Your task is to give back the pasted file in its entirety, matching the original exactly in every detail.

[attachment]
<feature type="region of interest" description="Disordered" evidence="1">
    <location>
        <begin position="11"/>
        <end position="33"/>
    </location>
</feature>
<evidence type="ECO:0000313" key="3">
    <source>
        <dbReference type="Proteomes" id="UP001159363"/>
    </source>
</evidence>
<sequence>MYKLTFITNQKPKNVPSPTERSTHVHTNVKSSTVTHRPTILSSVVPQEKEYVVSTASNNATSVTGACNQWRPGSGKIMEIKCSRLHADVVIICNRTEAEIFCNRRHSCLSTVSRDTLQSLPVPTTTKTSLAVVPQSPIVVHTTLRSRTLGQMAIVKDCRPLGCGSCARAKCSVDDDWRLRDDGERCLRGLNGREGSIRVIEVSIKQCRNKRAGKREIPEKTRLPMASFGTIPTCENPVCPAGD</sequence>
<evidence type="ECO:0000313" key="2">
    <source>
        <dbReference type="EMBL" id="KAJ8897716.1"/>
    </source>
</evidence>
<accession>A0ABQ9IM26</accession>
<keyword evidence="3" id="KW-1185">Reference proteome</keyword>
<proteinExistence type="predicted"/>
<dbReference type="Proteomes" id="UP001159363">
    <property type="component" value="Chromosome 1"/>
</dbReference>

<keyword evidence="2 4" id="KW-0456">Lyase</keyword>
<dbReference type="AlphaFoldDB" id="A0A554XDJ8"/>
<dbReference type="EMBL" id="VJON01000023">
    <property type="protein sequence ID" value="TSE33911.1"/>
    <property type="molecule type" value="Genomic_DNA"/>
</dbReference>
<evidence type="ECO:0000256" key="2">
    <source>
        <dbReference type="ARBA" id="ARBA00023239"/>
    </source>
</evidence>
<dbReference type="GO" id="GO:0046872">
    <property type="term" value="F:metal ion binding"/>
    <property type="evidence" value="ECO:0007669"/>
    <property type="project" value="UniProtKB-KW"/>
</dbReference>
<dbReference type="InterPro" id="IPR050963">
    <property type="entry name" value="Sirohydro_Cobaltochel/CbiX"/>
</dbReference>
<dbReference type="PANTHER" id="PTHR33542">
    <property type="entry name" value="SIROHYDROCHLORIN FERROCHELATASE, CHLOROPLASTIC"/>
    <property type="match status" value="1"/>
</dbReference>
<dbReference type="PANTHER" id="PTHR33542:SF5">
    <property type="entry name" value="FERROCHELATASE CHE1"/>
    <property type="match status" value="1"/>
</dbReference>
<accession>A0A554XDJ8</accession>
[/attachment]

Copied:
<feature type="region of interest" description="Disordered" evidence="1">
    <location>
        <begin position="11"/>
        <end position="33"/>
    </location>
</feature>
<evidence type="ECO:0000313" key="3">
    <source>
        <dbReference type="Proteomes" id="UP001159363"/>
    </source>
</evidence>
<sequence>MYKLTFITNQKPKNVPSPTERSTHVHTNVKSSTVTHRPTILSSVVPQEKEYVVSTASNNATSVTGACNQWRPGSGKIMEIKCSRLHADVVIICNRTEAEIFCNRRHSCLSTVSRDTLQSLPVPTTTKTSLAVVPQSPIVVHTTLRSRTLGQMAIVKDCRPLGCGSCARAKCSVDDDWRLRDDGERCLRGLNGREGSIRVIEVSIKQCRNKRAGKREIPEKTRLPMASFGTIPTCENPVCPAGD</sequence>
<evidence type="ECO:0000313" key="2">
    <source>
        <dbReference type="EMBL" id="KAJ8897716.1"/>
    </source>
</evidence>
<accession>A0ABQ9IM26</accession>
<keyword evidence="3" id="KW-1185">Reference proteome</keyword>
<proteinExistence type="predicted"/>
<dbReference type="Proteomes" id="UP001159363">
    <property type="component" value="Chromosome 1"/>
</dbReference>

<keyword evidence="2 4" id="KW-0456">Lyase</keyword>
<dbReference type="AlphaFoldDB" id="A0A554XDJ8"/>
<dbReference type="EMBL" id="VJON01000023">
    <property type="protein sequence ID" value="TSE33911.1"/>
    <property type="molecule type" value="Genomic_DNA"/>
</dbReference>
<evidence type="ECO:0000256" key="2">
    <source>
        <dbReference type="ARBA" id="ARBA00023239"/>
    </source>
</evidence>
<dbReference type="GO" id="GO:0046872">
    <property type="term" value="F:metal ion binding"/>
    <property type="evidence" value="ECO:0007669"/>
    <property type="project" value="UniProtKB-KW"/>
</dbReference>
<dbReference type="InterPro" id="IPR050963">
    <property type="entry name" value="Sirohydro_Cobaltochel/CbiX"/>
</dbReference>
<dbReference type="PANTHER" id="PTHR33542">
    <property type="entry name" value="SIROHYDROCHLORIN FERROCHELATASE, CHLOROPLASTIC"/>
    <property type="match status" value="1"/>
</dbReference>
<dbReference type="PANTHER" id="PTHR33542:SF5">
    <property type="entry name" value="FERROCHELATASE CHE1"/>
    <property type="match status" value="1"/>
</dbReference>
<accession>A0A554XDJ8</accession>